So this one goes out to all of the students out there, I want to share the top 5 writing mistakes to avoid, but before I do I think we all need to get on the same page and realize something very important…
Every teacher keeps a list of what drives them crazy in student writing. Maybe your teacher’s list isn’t actually written down, but after comparing notes with other teachers, I can tell you most teachers have some kind of list. As a grad student I always wonder what my professors’ lists will consist of. Every year I work to improve my writing. I ask myself what is the best method of writing improvement for this course? That being said, I am not only a student but also a teacher, and I, my friends, have a list.
Well, let me tell you first how I found my list, which consists of five common writing mistakes to avoid.
Overall, I taught roughly 320 different students over the last year and a half. No matter what level I teach to, the same student writing mistakes keep popping up. All of these mistakes are curable.
Let’s count down.
5. Weak Verbs and Adjectives
You know what I’m talking about. In fact, I just used a weak verb in that last sentence (you know, the one before this one). Verbs that are overused or vague are not on my “happy list.” As a reminder, a verb is an action word and an adjective is a descriptive word. Helping verbs (see explanation here), also known as “to be” or auxiliary verbs, can be weak. When trying to write academically and as articulately as possible, it is important to implement (example of a good verb) strong verbs and adjectives. Also, if you come across a verb in your paper and you know for a fact that particular word was an active word in your kindergarten vocabulary, it may not be the best verb.
Let’s practice with just verbs for now.
- Here is a BAD example: William Golding did write a lot of other books in addition to Lord of the Flies.
- Here is a BETTER example: William Golding wrote a lot of other books in addition to Lord of the Flies.
- Here is my BEST example: William Golding crafted many other novels in addition to Lord of the Flies.
Get it? Just by tweaking your verbs and adjectives you will improve your writing. Let’s move on.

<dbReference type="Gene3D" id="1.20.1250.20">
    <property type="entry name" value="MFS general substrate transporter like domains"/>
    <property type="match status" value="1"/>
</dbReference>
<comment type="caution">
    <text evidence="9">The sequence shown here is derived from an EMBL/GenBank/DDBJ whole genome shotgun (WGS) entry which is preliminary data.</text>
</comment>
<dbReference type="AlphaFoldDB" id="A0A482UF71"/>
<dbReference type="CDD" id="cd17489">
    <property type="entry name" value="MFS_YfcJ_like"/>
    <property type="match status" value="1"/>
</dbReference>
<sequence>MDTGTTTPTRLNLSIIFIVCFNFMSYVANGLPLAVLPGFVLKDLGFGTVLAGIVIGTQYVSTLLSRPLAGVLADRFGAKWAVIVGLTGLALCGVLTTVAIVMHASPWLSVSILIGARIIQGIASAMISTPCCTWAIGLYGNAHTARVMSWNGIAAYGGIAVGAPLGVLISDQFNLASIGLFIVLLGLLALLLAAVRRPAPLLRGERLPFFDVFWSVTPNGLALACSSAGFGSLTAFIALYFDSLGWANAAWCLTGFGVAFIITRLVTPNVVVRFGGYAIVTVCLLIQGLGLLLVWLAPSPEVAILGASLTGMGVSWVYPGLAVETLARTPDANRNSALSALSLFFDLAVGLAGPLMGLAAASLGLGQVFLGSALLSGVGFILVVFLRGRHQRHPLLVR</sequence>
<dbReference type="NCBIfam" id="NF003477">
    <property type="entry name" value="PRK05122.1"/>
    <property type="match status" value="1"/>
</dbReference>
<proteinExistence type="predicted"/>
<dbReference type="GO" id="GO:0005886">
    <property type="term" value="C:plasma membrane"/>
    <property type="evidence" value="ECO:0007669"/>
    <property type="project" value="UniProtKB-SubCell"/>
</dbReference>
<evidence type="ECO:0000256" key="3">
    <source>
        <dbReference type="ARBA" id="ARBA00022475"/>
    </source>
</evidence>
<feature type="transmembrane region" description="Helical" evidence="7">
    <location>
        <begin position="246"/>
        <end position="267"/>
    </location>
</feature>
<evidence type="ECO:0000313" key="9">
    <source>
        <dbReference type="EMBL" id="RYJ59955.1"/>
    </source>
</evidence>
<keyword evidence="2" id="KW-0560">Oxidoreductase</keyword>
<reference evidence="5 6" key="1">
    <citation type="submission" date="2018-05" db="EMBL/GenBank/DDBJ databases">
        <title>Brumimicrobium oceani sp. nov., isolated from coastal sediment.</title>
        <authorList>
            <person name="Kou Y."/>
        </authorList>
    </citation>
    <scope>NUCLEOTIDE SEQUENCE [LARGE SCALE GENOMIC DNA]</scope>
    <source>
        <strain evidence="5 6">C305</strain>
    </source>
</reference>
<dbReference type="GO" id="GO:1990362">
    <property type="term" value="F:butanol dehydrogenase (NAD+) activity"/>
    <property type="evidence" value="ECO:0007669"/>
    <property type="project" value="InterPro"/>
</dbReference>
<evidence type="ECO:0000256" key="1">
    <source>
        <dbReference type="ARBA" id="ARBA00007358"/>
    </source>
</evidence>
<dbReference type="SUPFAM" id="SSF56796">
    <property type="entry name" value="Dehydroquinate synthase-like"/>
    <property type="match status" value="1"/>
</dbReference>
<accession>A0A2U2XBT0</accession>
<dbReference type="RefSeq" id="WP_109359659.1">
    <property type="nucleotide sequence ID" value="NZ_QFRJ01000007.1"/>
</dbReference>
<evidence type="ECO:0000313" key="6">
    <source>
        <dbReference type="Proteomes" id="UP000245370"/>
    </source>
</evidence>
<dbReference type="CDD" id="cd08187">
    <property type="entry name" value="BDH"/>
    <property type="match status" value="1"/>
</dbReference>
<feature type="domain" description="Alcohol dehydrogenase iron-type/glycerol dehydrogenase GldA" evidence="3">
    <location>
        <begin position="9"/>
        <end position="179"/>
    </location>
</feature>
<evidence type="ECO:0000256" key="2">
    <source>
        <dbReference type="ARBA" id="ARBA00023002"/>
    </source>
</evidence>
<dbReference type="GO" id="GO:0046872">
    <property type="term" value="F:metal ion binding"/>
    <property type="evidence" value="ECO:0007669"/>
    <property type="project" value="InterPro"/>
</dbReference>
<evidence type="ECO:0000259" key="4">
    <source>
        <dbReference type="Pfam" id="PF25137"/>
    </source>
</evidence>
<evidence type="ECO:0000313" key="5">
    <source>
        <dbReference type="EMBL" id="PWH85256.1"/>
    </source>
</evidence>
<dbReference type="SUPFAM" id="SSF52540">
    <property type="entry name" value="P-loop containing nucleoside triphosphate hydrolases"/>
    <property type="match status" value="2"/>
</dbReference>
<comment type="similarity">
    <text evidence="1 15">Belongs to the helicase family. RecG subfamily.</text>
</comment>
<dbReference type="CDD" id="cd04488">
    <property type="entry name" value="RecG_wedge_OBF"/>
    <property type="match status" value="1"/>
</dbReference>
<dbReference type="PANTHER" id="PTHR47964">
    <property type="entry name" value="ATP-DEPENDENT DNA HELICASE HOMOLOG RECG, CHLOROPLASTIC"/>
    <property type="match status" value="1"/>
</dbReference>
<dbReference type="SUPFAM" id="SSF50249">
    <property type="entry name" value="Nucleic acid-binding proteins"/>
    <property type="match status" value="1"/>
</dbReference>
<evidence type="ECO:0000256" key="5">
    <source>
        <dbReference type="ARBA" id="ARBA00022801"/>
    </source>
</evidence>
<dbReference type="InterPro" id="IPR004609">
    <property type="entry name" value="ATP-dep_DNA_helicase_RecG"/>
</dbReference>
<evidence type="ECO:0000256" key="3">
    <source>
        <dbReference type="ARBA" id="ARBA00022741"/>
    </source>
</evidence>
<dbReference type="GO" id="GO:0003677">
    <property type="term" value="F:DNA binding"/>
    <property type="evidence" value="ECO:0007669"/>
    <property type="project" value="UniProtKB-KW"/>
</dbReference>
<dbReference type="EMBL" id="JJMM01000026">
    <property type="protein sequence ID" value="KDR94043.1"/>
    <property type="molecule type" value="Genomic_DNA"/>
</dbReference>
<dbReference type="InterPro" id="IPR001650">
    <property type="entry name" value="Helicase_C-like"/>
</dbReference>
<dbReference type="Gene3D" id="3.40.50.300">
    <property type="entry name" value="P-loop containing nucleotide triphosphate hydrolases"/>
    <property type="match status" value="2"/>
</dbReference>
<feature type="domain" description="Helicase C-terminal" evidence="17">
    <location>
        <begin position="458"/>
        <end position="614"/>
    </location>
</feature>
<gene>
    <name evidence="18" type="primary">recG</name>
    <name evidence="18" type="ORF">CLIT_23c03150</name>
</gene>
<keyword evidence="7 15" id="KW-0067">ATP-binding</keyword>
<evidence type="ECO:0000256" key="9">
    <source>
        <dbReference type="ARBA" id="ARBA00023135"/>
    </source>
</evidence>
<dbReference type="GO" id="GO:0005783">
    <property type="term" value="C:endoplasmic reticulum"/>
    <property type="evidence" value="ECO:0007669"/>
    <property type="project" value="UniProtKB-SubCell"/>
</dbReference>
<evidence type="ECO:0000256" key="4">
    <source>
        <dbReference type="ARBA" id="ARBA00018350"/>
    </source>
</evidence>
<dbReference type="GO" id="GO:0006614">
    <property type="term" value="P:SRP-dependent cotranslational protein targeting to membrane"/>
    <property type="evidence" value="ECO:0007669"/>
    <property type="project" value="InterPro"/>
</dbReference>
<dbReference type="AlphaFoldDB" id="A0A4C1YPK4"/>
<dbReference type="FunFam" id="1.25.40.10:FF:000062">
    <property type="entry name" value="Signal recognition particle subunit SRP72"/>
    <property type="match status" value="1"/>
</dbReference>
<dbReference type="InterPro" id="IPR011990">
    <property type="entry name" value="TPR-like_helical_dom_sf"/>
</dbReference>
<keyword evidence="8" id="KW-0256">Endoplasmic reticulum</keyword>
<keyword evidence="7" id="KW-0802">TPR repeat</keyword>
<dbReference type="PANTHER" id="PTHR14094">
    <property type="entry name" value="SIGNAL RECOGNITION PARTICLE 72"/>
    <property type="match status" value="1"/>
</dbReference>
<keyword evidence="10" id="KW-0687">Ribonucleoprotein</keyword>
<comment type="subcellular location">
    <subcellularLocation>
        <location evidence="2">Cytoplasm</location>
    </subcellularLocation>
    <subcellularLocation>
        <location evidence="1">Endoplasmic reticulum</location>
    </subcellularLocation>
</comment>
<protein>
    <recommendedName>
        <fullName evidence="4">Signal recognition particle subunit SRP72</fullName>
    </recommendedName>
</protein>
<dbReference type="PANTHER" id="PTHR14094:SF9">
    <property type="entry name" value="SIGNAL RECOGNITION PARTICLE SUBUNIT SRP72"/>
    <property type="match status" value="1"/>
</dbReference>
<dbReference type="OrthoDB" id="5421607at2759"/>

4. Vague Sentences
The next writing mistake to avoid is vagueness. Vagueness is flushing out writing with non-specific words. Vagueness is often exhibited by overusing pronouns.
For instance, the “he” in the second sentence in the following example, doesn’t specify who specifically I am talking about.
- “William Golding and F. Scott Fitzgerald wrote books in the same century. He wrote The Great Gatsby.” I needed to state who the “he” was in that last sentence.
Sometimes vagueness isn’t very obvious. Using the word “it” is often the culprit. I suggest having someone read you paper and circle anywhere he or she gets confused–usually this indicates vagueness.
3. Wordy Sentences
We have all stretched a sentence or maybe even a paragraph to meet a required length. Don’t be wordy. Personally, I define wordy as using too many words to say something that could be said a more effective manner. Often when someone is wordy, he or she becomes vague just trying to expand the assignment. Writing improvement includes concise writing.
- Example: This is vague because I refuse to tell you what it is that I’m referring to. How are you supposed to know that I don’t like it when you don’t talk about it?
I know that in my classes, I am more lenient with those that say things plainly and concisely. I am not saying don’t use great words, but I am saying that you should ask yourself if you are stating what you want in the most productive way possible.
2. Awkward Sentences or Phrases
This mistake is kind of obvious in meaning. Sometimes you read a sentence and think, “Wait a minute…what?” Sometimes writing gets awkward when the writer writes too fast or doesn’t proofread. The best way to remedy this is just by simply reading your paper out loud before turning it in. Usually, your ear hears what you eye can’t see when it comes to finding awkwardness.
1. Forgetting Purpose
Every sentence that you write needs to have purpose. Now I don’t want you to confuse having purpose with having a thesis statement. Every single sentence you write should be for a reason. Each sentence should contribute to the purpose of paragraph or document. To put it simply always ask, “Why is this sentence here, and does it do what I want it to?”
Focus on these top 5 writing mistakes to avoid, and I know that writing improvement will follow.
What other struggles do you have when it comes to writing? Comment below. Maybe I’ll write a post about it. 🙂